Silas: One of the things that surprised me the most that I didn’t realize would be so useful was learning about databases in an upper-level computer science class. I took it because my advisor told me to take it and I didn’t think about it would it could be used for. Essentially, I learned how to run a database, website, and how to connect them. A couple of months later, when working on Revn, I realized we were making a multiplayer game. It’s a competitive game and players’ stats are super important. I was instantly able to apply everything I learned about databases to build a backend system to the game for players to track and interact with game statistics. This has been one of my favorite things to build for Revn and it was really simple! This feature has made the game a community rather than a standalone experience.
Silas: On the most basic level Revn incorporates artificial intelligence characters that you can play with or against. We have also been working with a company called Radical Motion, a motion company based out of New York, for the past two years. Their motion capture uses artificial intelligence to generate data. This is cutting edge, cheaper and faster. I don’t know if we were their first customer, but we were definitely one of their first customers to work with them.
Interested in learning more about motion capture? Click the link above.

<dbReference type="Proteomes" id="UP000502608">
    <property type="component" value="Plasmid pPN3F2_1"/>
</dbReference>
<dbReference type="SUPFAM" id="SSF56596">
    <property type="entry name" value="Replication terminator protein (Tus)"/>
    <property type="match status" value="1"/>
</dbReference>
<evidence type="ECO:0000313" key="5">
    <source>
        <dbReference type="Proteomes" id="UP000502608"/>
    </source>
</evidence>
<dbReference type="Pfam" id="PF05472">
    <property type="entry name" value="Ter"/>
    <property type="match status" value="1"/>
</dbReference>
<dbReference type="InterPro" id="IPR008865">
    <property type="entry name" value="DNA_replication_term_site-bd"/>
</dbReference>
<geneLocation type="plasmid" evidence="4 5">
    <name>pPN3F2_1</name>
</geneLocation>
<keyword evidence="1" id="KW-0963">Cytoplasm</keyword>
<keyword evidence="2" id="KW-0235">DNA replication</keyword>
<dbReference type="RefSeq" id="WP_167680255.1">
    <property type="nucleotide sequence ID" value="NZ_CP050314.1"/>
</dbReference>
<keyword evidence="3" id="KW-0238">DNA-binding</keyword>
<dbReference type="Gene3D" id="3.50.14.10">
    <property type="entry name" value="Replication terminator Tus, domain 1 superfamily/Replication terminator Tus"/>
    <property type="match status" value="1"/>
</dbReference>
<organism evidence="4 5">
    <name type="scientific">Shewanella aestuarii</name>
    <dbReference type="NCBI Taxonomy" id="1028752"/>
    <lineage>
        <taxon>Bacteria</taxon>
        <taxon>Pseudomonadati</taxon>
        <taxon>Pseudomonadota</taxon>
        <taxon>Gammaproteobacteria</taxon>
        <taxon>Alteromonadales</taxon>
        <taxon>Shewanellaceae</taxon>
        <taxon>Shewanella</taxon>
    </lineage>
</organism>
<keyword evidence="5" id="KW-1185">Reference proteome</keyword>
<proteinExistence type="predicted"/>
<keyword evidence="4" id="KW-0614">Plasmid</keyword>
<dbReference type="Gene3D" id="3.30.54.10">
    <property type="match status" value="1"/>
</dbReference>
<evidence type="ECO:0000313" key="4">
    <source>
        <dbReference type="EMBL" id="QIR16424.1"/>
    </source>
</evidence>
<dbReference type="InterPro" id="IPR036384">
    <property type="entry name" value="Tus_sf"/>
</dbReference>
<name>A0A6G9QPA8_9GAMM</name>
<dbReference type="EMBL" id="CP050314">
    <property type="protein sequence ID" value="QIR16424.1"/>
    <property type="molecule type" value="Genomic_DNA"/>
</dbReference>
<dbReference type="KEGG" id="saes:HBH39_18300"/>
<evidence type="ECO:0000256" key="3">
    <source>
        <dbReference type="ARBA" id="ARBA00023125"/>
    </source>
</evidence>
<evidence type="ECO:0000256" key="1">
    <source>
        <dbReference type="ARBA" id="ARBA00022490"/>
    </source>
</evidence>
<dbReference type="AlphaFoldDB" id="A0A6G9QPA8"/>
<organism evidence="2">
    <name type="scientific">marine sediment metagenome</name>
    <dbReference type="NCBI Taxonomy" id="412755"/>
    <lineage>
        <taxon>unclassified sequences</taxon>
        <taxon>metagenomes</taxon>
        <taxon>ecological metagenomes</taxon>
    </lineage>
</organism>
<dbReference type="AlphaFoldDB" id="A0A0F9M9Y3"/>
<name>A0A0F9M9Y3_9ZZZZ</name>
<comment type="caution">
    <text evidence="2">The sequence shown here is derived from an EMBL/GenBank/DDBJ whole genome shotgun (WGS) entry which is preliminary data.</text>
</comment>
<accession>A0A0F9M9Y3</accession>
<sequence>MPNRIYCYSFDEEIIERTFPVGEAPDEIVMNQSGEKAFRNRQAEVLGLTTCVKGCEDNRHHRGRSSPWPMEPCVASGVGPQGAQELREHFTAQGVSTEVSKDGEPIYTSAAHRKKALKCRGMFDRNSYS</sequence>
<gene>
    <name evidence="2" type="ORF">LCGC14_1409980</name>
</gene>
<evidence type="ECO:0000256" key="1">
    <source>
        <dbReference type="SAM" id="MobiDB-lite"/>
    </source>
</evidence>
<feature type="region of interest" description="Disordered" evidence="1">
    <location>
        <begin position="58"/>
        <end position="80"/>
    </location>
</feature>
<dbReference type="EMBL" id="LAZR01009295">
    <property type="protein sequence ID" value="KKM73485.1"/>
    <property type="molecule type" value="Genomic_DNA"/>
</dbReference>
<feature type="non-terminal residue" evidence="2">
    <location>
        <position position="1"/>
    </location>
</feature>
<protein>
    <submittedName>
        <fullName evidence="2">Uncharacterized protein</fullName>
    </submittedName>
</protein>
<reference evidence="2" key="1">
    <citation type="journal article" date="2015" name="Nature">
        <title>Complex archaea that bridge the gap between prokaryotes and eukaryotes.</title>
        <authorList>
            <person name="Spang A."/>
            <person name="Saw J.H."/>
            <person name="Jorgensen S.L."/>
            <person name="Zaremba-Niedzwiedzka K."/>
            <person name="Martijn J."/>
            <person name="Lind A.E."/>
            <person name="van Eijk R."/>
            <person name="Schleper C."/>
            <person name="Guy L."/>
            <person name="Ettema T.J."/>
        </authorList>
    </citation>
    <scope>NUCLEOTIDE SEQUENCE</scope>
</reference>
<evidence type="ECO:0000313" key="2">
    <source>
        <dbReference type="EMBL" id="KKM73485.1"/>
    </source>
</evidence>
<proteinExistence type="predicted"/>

We are also working with a company called the Friday gaming assistant. Essentially Fridai is like Siri or Alexa, but for video games. The way it works is you ask a question about a game that you’re playing and then it’ll find you the answer, like a recipe for crafting in Minecraft. This is a company based out of Germany. They’ve been working with us for like the last four months or so that we can have support for Revn. Pretty soon you’ll be able to use their app when it comes out in beta. And they’ll be able to ask it, “Fridai, what stats does the energy shield having? How much health does it have?” You can start asking your questions about the game while you’re playing so you don’t have to tab out of the game. You can just keep playing and ask questions and keep your head in the game, which is really cool.
Interested in learning more about Fridai gaming assistant? Click the link above.
Silas: Working with Invent@NMU has been a lot of fun! You guys always have a really awesome attitude when I come in there, which has been super motivating. I love how enthusiastic everyone at Invent@NMU is. I remember going in there with my idea and I wasn’t sure what you guys would think, or if you’d take it seriously. You were really, really encouraging and motivating. Working with Invent@NMU made us feel like we were actually starting a company rather than just a project.
Silas: I would just tell them to go for it. If you’ve got an idea, spend a little bit of time writing it down and like thinking about some of the like questions that Invent@NMU is going to ask. How does it work? What is it? What do you need from us? Have a plan, but also come with questions and be open to suggestions.
In the office or on a laptop screen, our team can always bet on learning something new and exciting when talking to Silas. Thank you, Silas, for chatting with us! To learn more about Revn and Project Ambitious, visit https://www.indiegogo.com/projects/revn#/.